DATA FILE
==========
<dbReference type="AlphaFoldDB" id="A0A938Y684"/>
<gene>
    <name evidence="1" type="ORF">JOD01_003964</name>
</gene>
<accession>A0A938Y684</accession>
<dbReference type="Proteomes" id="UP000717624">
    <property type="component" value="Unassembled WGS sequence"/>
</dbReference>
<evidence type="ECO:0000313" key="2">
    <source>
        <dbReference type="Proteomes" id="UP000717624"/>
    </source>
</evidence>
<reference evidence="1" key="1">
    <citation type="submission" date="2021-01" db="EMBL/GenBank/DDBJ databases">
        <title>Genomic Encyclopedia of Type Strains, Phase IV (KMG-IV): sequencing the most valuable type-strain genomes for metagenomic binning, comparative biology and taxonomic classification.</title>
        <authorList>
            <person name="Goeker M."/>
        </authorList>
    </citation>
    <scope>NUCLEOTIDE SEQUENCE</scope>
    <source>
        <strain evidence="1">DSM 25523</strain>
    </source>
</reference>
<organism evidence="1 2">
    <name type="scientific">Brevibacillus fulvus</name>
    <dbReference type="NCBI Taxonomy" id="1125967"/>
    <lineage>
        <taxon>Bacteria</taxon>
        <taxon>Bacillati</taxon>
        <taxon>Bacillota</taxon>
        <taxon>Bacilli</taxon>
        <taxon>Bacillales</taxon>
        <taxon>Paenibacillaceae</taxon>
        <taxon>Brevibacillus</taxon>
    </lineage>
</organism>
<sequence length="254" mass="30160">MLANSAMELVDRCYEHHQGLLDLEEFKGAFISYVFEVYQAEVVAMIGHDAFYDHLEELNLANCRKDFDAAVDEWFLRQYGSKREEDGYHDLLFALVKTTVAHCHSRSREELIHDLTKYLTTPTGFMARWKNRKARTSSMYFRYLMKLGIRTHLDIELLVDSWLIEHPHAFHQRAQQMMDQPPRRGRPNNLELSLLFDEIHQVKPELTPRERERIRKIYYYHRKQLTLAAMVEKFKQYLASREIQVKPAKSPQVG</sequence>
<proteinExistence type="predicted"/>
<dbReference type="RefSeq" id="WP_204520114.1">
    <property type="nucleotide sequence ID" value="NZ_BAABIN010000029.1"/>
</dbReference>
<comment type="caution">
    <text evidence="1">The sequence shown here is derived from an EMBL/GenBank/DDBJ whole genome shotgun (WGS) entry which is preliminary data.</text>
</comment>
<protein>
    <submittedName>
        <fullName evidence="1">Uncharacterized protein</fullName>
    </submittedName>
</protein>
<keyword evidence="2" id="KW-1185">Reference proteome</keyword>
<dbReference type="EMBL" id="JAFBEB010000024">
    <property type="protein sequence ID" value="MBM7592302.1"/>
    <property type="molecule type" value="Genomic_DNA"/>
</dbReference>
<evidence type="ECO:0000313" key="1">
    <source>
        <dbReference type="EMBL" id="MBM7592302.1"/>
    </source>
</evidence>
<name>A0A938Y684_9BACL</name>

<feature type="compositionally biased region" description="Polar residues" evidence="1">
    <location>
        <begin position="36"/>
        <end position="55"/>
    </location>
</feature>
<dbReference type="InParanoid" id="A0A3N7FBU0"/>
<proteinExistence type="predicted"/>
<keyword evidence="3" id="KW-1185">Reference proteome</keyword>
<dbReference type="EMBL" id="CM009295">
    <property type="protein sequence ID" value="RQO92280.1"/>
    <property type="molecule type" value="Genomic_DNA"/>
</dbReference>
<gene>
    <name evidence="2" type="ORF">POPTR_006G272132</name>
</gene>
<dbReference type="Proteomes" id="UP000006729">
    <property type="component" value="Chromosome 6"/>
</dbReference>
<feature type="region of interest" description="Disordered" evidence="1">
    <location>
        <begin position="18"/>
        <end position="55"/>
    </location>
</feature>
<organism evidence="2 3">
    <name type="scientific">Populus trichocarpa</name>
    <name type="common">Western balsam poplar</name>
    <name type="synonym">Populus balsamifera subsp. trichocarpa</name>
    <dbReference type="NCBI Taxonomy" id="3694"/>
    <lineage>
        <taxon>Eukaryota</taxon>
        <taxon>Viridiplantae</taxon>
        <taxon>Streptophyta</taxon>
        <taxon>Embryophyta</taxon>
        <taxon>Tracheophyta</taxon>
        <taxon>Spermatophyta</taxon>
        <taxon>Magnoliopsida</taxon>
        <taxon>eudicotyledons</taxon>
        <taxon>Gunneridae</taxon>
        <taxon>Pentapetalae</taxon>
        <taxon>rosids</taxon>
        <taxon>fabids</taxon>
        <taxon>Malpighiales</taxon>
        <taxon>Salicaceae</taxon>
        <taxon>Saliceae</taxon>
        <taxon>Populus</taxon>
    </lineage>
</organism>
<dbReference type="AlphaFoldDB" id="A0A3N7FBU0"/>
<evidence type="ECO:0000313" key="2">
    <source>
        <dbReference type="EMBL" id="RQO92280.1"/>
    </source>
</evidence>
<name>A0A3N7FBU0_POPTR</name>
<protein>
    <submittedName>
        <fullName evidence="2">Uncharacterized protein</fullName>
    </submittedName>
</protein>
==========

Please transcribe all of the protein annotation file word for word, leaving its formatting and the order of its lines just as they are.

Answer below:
<dbReference type="AlphaFoldDB" id="A0A938Y684"/>
<gene>
    <name evidence="1" type="ORF">JOD01_003964</name>
</gene>
<accession>A0A938Y684</accession>
<dbReference type="Proteomes" id="UP000717624">
    <property type="component" value="Unassembled WGS sequence"/>
</dbReference>
<evidence type="ECO:0000313" key="2">
    <source>
        <dbReference type="Proteomes" id="UP000717624"/>
    </source>
</evidence>
<reference evidence="1" key="1">
    <citation type="submission" date="2021-01" db="EMBL/GenBank/DDBJ databases">
        <title>Genomic Encyclopedia of Type Strains, Phase IV (KMG-IV): sequencing the most valuable type-strain genomes for metagenomic binning, comparative biology and taxonomic classification.</title>
        <authorList>
            <person name="Goeker M."/>
        </authorList>
    </citation>
    <scope>NUCLEOTIDE SEQUENCE</scope>
    <source>
        <strain evidence="1">DSM 25523</strain>
    </source>
</reference>
<organism evidence="1 2">
    <name type="scientific">Brevibacillus fulvus</name>
    <dbReference type="NCBI Taxonomy" id="1125967"/>
    <lineage>
        <taxon>Bacteria</taxon>
        <taxon>Bacillati</taxon>
        <taxon>Bacillota</taxon>
        <taxon>Bacilli</taxon>
        <taxon>Bacillales</taxon>
        <taxon>Paenibacillaceae</taxon>
        <taxon>Brevibacillus</taxon>
    </lineage>
</organism>
<sequence length="254" mass="30160">MLANSAMELVDRCYEHHQGLLDLEEFKGAFISYVFEVYQAEVVAMIGHDAFYDHLEELNLANCRKDFDAAVDEWFLRQYGSKREEDGYHDLLFALVKTTVAHCHSRSREELIHDLTKYLTTPTGFMARWKNRKARTSSMYFRYLMKLGIRTHLDIELLVDSWLIEHPHAFHQRAQQMMDQPPRRGRPNNLELSLLFDEIHQVKPELTPRERERIRKIYYYHRKQLTLAAMVEKFKQYLASREIQVKPAKSPQVG</sequence>
<proteinExistence type="predicted"/>
<dbReference type="RefSeq" id="WP_204520114.1">
    <property type="nucleotide sequence ID" value="NZ_BAABIN010000029.1"/>
</dbReference>
<comment type="caution">
    <text evidence="1">The sequence shown here is derived from an EMBL/GenBank/DDBJ whole genome shotgun (WGS) entry which is preliminary data.</text>
</comment>
<protein>
    <submittedName>
        <fullName evidence="1">Uncharacterized protein</fullName>
    </submittedName>
</protein>
<keyword evidence="2" id="KW-1185">Reference proteome</keyword>
<dbReference type="EMBL" id="JAFBEB010000024">
    <property type="protein sequence ID" value="MBM7592302.1"/>
    <property type="molecule type" value="Genomic_DNA"/>
</dbReference>
<evidence type="ECO:0000313" key="1">
    <source>
        <dbReference type="EMBL" id="MBM7592302.1"/>
    </source>
</evidence>
<name>A0A938Y684_9BACL</name>

<feature type="compositionally biased region" description="Polar residues" evidence="1">
    <location>
        <begin position="36"/>
        <end position="55"/>
    </location>
</feature>
<dbReference type="InParanoid" id="A0A3N7FBU0"/>
<proteinExistence type="predicted"/>
<keyword evidence="3" id="KW-1185">Reference proteome</keyword>
<dbReference type="EMBL" id="CM009295">
    <property type="protein sequence ID" value="RQO92280.1"/>
    <property type="molecule type" value="Genomic_DNA"/>
</dbReference>
<gene>
    <name evidence="2" type="ORF">POPTR_006G272132</name>
</gene>
<dbReference type="Proteomes" id="UP000006729">
    <property type="component" value="Chromosome 6"/>
</dbReference>
<feature type="region of interest" description="Disordered" evidence="1">
    <location>
        <begin position="18"/>
        <end position="55"/>
    </location>
</feature>
<organism evidence="2 3">
    <name type="scientific">Populus trichocarpa</name>
    <name type="common">Western balsam poplar</name>
    <name type="synonym">Populus balsamifera subsp. trichocarpa</name>
    <dbReference type="NCBI Taxonomy" id="3694"/>
    <lineage>
        <taxon>Eukaryota</taxon>
        <taxon>Viridiplantae</taxon>
        <taxon>Streptophyta</taxon>
        <taxon>Embryophyta</taxon>
        <taxon>Tracheophyta</taxon>
        <taxon>Spermatophyta</taxon>
        <taxon>Magnoliopsida</taxon>
        <taxon>eudicotyledons</taxon>
        <taxon>Gunneridae</taxon>
        <taxon>Pentapetalae</taxon>
        <taxon>rosids</taxon>
        <taxon>fabids</taxon>
        <taxon>Malpighiales</taxon>
        <taxon>Salicaceae</taxon>
        <taxon>Saliceae</taxon>
        <taxon>Populus</taxon>
    </lineage>
</organism>
<dbReference type="AlphaFoldDB" id="A0A3N7FBU0"/>
<evidence type="ECO:0000313" key="2">
    <source>
        <dbReference type="EMBL" id="RQO92280.1"/>
    </source>
</evidence>
<name>A0A3N7FBU0_POPTR</name>
<protein>
    <submittedName>
        <fullName evidence="2">Uncharacterized protein</fullName>
    </submittedName>
</protein>